Pulley points out Lamberth’s DUI bill nearly cost Tennessee $60 million, in addition to forcing the governor to call a special session to bring the new law in line with federal “zero-tolerance” requirements for the blood-alcohol content of underage drivers.

Nashville’s ordinance is strictly civil while Tennessee’s marijuana laws are criminal measures, and Pulley notes the Legislature hasn’t gotten involved with city ordinances dealing with prostitution, littering or careless driving. Lamberth made numerous comments about the measure to media but hasn’t contacted him or Metro Councilman Dave Rosenberg, the measure’s sponsor.

As far as enforcement, that’s a policy question for police, Pulley says. If it were up to him, simple possession citations should be handed out when that’s the only violation. If someone is caught carrying a weapon illegally and assaulting an officer, while also possessing pot, it could be made a criminal charge, he says.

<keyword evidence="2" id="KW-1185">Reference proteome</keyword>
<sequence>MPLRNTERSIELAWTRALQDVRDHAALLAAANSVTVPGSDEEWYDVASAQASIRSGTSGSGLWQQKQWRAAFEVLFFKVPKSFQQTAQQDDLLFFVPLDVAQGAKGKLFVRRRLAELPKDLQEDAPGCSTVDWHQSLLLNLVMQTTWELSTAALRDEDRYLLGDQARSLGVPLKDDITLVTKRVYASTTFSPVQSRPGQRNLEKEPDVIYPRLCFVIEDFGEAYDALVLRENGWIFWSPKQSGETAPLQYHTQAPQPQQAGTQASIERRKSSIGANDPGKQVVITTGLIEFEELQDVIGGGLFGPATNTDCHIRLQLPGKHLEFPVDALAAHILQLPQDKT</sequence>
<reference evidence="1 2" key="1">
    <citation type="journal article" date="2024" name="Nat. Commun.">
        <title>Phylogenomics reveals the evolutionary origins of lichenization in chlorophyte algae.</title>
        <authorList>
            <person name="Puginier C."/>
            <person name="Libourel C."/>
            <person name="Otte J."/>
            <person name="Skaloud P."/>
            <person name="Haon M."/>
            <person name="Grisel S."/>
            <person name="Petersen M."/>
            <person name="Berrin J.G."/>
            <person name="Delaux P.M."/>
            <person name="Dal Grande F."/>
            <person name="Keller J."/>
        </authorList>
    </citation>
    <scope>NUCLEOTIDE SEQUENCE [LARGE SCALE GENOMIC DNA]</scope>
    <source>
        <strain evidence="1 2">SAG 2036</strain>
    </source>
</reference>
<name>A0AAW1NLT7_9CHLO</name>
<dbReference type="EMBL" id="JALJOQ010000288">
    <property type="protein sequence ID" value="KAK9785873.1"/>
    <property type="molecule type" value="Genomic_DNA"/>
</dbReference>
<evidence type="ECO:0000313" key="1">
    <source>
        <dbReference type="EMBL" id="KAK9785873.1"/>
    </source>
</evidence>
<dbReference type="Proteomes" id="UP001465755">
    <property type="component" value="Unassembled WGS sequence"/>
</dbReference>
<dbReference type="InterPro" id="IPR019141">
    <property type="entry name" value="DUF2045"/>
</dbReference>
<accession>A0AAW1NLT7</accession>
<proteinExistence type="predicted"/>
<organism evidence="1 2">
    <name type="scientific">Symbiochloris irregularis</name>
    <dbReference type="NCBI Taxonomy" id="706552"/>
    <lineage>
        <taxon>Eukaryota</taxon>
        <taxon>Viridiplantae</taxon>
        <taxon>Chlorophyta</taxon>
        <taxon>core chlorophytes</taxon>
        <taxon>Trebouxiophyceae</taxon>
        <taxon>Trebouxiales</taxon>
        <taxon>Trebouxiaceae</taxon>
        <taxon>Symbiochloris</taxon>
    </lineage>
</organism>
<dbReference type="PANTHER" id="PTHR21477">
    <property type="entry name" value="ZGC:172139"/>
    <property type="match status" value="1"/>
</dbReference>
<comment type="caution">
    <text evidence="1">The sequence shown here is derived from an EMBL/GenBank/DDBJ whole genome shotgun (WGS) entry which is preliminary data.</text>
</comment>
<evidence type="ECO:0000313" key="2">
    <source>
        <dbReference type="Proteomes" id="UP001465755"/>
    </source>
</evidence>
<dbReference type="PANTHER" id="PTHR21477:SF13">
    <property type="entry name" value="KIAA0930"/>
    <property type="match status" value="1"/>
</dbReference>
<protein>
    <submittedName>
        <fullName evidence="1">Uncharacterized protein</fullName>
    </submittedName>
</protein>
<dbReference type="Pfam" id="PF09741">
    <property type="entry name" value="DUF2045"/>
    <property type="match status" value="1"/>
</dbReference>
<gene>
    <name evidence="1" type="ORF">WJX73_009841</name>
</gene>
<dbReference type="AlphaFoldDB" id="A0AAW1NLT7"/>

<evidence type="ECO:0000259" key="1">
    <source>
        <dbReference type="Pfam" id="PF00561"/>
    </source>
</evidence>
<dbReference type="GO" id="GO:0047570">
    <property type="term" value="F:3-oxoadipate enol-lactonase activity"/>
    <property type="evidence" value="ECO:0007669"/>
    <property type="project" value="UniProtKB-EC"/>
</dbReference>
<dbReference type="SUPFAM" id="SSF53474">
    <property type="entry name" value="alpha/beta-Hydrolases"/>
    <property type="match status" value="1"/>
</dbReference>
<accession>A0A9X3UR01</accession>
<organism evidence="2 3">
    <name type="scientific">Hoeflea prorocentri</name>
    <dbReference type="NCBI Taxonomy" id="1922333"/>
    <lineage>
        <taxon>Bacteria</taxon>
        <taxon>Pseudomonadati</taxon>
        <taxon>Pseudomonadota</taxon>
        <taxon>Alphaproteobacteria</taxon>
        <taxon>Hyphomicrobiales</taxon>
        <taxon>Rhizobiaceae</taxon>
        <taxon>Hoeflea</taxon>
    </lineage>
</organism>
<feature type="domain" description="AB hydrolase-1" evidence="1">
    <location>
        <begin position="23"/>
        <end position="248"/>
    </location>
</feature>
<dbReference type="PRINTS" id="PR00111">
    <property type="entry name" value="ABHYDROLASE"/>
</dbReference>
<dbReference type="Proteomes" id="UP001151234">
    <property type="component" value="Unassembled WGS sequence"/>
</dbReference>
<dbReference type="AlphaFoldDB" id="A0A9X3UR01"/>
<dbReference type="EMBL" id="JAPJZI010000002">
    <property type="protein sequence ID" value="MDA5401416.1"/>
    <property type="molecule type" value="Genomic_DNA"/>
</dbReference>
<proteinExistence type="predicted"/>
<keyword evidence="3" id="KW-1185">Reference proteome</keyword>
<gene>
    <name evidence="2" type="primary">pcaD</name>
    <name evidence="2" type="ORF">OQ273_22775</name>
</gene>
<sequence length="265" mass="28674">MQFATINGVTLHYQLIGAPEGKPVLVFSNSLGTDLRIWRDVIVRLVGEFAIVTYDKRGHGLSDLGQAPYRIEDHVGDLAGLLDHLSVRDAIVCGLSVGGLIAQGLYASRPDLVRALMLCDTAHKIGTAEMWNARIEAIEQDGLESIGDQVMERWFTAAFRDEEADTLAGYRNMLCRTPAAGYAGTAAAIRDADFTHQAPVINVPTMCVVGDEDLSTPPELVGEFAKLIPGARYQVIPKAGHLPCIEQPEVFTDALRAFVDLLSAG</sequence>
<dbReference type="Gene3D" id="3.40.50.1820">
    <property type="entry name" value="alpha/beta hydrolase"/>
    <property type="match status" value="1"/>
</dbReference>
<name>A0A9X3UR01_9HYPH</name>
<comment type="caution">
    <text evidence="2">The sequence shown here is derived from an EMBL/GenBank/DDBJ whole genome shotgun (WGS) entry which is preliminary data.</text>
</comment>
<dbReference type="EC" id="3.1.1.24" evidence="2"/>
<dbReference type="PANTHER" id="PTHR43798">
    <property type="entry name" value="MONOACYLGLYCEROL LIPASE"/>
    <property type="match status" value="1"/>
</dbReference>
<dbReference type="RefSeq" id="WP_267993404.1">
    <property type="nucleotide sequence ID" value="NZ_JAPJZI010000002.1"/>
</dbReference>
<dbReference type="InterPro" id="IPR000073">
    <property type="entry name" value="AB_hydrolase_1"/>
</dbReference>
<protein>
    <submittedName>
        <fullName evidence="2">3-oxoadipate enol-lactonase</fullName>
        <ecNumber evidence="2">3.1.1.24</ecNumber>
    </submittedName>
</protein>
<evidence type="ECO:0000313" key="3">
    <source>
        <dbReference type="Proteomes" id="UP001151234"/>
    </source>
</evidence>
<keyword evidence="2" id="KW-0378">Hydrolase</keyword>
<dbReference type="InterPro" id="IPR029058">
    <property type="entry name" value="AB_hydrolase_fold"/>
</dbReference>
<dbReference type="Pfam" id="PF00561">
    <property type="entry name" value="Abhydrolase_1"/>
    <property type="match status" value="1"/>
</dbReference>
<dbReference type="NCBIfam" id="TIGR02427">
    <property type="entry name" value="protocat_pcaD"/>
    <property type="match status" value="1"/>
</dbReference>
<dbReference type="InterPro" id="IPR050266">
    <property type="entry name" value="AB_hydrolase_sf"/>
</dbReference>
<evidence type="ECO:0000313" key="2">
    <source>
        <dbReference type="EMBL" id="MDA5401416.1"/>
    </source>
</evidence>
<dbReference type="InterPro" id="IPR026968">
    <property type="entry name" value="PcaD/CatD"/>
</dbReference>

Likewise, Memphis City Councilman Berlin Boyd, who is sponsoring that city’s marijuana ordinance, takes issue with Lamberth’s stance.

He points out Lamberth’s DUI bill was illegal in the eyes of the federal government. He also notes about 50 percent of state highway funding to local government comes from the federal government.

“I doubt seriously that legally he could withhold, blackmail us, and say he’s going to withhold funds from Memphis and Nashville,” Boyd says.

The Memphis councilman adds Lamberth contradicts himself because he also proposed legislation giving police officers discretion to have a person’s car towed based on insurance.